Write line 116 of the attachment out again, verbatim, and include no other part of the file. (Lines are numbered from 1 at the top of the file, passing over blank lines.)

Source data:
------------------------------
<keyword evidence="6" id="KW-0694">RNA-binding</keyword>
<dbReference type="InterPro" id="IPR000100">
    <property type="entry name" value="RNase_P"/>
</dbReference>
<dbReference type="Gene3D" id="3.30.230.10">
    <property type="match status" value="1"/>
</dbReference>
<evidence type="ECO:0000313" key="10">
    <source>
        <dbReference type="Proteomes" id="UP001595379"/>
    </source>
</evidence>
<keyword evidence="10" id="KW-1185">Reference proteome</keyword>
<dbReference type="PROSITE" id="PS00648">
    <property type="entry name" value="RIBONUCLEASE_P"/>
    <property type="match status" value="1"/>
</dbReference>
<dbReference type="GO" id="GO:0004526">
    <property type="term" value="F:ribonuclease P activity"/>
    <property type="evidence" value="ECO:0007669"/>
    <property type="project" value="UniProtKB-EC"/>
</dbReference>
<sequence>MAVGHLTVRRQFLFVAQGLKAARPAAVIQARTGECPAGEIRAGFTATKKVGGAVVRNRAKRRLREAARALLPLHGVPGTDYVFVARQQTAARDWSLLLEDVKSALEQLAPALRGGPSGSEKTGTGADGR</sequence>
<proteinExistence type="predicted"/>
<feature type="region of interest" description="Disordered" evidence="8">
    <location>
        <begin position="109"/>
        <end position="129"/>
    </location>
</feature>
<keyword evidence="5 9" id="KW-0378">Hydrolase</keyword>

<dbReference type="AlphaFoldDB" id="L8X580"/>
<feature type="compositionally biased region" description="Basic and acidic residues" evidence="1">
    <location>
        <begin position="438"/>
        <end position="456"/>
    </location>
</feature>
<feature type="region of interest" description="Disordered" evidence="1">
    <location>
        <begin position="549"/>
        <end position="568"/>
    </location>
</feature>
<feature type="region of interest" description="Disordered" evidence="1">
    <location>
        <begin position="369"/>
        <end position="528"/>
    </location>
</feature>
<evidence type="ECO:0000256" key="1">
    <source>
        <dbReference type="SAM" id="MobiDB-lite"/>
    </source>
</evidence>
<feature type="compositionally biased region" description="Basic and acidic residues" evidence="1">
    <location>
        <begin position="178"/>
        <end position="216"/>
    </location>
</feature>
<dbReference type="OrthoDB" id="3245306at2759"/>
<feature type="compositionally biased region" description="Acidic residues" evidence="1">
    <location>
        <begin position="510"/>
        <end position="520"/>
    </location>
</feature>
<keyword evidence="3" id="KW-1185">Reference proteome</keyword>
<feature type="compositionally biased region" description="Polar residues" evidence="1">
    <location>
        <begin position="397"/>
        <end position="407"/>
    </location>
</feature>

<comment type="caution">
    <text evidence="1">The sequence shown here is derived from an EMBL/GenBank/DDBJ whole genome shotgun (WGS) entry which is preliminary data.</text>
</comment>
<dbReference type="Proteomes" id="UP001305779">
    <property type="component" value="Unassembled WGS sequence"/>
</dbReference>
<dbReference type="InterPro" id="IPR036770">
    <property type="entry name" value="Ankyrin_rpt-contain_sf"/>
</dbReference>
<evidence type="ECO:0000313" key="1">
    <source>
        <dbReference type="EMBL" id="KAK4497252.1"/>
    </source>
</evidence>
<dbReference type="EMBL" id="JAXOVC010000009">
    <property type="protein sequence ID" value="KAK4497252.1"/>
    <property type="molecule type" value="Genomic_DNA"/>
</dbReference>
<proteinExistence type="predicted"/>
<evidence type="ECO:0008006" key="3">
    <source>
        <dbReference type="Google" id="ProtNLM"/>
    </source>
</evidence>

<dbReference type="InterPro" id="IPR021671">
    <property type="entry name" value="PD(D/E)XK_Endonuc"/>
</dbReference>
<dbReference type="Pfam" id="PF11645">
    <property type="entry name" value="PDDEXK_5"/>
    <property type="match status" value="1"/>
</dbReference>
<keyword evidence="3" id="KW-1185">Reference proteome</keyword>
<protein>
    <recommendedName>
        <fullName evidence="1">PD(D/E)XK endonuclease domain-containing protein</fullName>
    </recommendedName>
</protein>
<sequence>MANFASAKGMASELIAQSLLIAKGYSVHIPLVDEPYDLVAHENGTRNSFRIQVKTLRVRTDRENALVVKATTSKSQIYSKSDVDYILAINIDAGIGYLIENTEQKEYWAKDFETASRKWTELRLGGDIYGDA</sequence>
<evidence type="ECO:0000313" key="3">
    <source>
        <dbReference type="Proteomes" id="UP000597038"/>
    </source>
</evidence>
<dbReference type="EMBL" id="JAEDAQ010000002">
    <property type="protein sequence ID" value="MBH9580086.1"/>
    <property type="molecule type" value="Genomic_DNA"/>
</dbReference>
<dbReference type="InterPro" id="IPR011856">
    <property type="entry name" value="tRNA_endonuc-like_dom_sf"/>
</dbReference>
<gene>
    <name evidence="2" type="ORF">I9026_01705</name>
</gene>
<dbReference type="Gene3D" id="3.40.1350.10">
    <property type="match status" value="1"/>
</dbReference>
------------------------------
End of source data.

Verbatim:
        <dbReference type="Proteomes" id="UP000597038"/>